The Unseen Enemy of Children: The Teachers Union and the Fight for Education

By Bob Shillingstad

Alex Newman has written several books about the effects of the National Education Association, and by affiliation, the Idaho Education Association (IEA). His description states:

Through the deliberate dumbing down and conditioning of children in government schools, the forces of evil have radicalized youth to hate God, family and their country.

The IEA is part of the very effective education lobbying force that not only directs the legislature but also elects local school board members with the support of the mainstream media. We need to be aware of what is happening nationally but the real battle is for control of our school boards and local governments. Yes, home schooling, vouchers and charter schools are available in Idaho but we still have to pay for the support of our government schools.

Do you notice that local school boards are not at all curious why they have lost students? Parents have voted with their feet and pulled their children out of the schools. The Coeur d’Alene district lost 10% of the enrollment in the fall of 2020, more than 15% since then, and they expect to lose more students this fall. Why would that be? Is it that the test scores are abysmal? Is it a lousy curriculum that rejects American success and celebrates Critical Race Theory and DEI instead of individual achievement? Wouldn’t being a little bit curious be appropriate?

A recent article in the Coeur d’Alene Press said:

Trustees previously expressed interest in exploring a four-day school week for cost savings. At Monday’s meeting, Superintendent Shon Hocker offered another option: a four-day hybrid school year, which would provide a savings of roughly $450,000. “That’s a big enough ticket item that I think it warrants a school conversation,” Hocker said.This would gain an entire Monday of professional development for staff at least once a month, Hocker said, which is important as the district continues to focus on its strategic plan and professional learning communities.: Enrollment is down 462 students this year and is expected to decrease at least 300 more students next year.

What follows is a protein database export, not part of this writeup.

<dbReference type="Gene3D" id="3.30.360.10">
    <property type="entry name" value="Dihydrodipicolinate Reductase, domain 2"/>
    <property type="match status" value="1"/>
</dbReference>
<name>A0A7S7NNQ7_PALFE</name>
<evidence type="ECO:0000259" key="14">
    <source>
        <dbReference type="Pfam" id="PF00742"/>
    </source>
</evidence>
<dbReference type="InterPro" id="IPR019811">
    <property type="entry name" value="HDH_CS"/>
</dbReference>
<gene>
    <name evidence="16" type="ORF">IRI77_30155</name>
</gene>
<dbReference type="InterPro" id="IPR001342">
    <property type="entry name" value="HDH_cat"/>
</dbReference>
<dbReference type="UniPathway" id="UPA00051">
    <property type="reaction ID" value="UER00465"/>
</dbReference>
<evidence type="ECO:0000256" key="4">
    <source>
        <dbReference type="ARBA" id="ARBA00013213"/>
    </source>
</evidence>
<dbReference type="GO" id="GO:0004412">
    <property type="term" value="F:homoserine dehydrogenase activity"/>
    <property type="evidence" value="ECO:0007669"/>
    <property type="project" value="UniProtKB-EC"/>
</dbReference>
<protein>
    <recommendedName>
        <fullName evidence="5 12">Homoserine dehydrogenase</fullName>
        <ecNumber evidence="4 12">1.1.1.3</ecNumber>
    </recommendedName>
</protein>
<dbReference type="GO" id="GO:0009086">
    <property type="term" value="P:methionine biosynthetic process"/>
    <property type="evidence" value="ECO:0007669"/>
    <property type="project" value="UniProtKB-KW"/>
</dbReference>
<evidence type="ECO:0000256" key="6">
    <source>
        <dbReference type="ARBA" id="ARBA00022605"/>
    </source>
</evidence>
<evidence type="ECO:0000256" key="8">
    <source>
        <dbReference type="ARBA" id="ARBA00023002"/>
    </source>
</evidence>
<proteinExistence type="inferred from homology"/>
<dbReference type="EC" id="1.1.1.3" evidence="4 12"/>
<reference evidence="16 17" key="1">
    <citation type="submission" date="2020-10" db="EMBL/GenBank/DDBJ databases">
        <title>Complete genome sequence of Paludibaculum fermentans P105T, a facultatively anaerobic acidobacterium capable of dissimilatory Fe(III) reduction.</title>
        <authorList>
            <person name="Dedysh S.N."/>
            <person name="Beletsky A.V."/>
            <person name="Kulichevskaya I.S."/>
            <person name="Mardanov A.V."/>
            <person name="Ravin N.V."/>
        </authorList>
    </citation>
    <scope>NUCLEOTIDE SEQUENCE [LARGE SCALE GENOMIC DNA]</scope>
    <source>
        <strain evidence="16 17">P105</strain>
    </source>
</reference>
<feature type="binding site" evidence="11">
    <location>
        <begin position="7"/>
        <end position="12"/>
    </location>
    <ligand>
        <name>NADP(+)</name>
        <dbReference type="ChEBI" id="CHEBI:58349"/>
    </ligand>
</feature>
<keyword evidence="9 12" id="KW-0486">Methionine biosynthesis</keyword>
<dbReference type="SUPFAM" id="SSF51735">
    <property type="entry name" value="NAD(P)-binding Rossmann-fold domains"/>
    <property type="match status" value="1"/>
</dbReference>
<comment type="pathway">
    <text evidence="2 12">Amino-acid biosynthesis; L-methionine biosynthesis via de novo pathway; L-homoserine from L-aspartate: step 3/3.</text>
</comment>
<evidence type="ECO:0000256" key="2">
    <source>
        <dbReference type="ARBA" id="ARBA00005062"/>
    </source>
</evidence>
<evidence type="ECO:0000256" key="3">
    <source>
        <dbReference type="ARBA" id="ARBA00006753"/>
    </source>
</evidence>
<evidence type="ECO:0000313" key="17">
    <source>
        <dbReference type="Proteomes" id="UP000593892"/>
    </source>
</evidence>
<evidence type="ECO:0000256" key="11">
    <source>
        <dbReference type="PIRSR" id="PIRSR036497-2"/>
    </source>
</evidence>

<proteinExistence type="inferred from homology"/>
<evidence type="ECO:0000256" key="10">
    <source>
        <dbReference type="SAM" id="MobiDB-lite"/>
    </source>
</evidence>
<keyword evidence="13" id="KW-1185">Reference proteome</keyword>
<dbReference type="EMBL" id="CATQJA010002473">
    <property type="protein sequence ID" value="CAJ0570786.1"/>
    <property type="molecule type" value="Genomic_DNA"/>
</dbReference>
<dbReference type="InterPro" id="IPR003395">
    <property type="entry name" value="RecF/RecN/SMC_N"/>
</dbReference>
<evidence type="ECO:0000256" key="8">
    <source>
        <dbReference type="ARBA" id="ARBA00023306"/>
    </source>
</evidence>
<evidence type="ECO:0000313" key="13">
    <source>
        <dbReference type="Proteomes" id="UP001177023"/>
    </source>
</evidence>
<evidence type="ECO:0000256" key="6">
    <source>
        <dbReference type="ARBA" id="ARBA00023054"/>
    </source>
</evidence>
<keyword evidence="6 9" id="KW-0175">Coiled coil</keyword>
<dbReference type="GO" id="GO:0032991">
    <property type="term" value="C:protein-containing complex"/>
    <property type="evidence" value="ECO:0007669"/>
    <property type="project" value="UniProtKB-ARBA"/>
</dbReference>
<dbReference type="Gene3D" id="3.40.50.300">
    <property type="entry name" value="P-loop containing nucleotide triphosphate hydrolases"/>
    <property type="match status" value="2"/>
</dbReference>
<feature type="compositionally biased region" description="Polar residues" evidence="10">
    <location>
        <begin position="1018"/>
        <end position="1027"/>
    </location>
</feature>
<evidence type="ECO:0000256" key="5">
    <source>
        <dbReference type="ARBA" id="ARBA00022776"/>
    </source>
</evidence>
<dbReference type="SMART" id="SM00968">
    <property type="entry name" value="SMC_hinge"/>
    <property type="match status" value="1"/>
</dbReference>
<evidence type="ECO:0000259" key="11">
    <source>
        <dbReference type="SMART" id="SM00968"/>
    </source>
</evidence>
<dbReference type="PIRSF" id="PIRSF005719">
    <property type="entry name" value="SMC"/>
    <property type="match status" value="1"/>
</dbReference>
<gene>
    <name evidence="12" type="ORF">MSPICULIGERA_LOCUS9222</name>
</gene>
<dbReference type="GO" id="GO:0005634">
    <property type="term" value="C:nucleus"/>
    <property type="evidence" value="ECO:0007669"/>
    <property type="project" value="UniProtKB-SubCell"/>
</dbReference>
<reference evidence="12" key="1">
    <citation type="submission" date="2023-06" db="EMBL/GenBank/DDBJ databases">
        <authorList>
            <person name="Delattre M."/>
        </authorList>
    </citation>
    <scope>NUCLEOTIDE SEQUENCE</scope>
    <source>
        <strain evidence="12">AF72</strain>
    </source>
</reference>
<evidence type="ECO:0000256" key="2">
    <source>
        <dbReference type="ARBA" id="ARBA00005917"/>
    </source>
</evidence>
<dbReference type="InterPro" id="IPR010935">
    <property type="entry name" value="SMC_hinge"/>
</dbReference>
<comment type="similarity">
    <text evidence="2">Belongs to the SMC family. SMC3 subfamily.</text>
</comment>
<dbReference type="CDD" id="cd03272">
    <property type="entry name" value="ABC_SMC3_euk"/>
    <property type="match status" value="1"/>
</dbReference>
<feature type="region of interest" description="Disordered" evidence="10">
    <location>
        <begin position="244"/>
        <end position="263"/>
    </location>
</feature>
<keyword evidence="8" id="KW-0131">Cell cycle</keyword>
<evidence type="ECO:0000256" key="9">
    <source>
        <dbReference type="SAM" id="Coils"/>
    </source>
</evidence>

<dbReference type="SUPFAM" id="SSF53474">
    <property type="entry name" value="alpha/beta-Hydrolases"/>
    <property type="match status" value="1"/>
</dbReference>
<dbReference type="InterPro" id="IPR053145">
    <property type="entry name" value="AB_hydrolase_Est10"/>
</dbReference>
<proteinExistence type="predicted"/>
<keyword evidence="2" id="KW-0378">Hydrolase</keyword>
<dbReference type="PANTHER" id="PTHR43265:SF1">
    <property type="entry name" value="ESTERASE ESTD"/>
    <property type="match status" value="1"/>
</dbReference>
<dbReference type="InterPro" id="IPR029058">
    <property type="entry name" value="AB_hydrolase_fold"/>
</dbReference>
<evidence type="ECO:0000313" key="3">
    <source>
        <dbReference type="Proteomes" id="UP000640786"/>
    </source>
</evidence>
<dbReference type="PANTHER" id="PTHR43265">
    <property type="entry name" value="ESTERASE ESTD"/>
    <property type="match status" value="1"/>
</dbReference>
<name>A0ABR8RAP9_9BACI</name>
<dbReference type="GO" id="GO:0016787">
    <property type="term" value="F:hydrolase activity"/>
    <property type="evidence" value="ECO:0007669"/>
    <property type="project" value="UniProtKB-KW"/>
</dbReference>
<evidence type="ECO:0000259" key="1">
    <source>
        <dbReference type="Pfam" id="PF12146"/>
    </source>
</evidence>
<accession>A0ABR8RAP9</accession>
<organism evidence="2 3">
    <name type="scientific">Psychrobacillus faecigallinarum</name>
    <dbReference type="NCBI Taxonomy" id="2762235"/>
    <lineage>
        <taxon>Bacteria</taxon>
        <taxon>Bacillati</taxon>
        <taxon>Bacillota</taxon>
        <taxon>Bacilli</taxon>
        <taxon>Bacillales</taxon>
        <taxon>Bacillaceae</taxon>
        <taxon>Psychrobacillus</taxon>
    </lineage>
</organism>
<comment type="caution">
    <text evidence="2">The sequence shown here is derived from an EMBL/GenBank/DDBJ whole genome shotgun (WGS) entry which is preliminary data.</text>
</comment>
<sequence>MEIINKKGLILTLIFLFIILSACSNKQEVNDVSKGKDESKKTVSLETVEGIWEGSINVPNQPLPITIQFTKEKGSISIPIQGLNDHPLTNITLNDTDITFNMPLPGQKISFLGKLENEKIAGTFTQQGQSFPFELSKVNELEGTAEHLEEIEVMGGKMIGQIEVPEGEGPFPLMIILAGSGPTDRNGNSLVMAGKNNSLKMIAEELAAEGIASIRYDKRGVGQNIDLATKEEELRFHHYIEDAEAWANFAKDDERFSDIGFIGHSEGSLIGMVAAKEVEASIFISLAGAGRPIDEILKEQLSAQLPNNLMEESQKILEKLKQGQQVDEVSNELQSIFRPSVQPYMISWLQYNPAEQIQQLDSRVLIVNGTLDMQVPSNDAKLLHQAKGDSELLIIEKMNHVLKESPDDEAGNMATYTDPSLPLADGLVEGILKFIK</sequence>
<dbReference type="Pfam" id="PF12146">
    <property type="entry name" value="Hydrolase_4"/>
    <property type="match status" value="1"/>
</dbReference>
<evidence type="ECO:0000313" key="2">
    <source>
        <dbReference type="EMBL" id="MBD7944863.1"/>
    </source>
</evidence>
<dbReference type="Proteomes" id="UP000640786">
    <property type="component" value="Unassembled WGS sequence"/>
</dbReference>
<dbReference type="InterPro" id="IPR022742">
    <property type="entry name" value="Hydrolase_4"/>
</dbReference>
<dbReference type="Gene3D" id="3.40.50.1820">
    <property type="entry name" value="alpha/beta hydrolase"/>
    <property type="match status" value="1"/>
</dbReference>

Coeur d’Alene Press, February 6, 2024

It’s time for a reality check.

Take a look at two telling statistics in Idaho. First, reading and math proficiency for Idaho 8th graders on the National Assessment of Educational Progress (NAEP) were just 32% and 28%, in 2003. Nineteen years later, those same tests yielded just 32% and 32% proficiency — near zero progress. The raw numbers are startling. Any “choice” beyond the public schools requires parents to pay twice: once for taxes and a second time for private tuition. That’s not freedom, that’s not true choice, it’s a scam set up to protect the public education complex. Sadly, children — and their futures — are the victims.

The Coeur d’Alene school district is not alone in failing to lead. They had their hands full when trying to establish a dress code for students. The students weighed in saying they would dress any way they wanted and the teachers chimed in by saying they couldn’t and wouldn’t enforce a dress code. This district has its hands full with a dress code and their best option for plummeting test scores and dropping enrollment is to go to a four day week of education. How is that for a solution?

The fight for sanity and common sense in our elections is going to start at the local level. There are many great teachers who have been called to teach children but are trapped by a union (Idaho Education Association) with which they have nothing in common. Their values are contrary to the values that the union espouses. On June 27, 2018, the Supreme Court decided in an epic 5-4 decision that mandatory dues as a condition of public employment violated First Amendment rights to free speech and freedom of association. Idaho law currently requires school districts to engage in collective bargaining with a teachers union if a majority of district educators select union representation. How about a fair election involving the teachers in every district?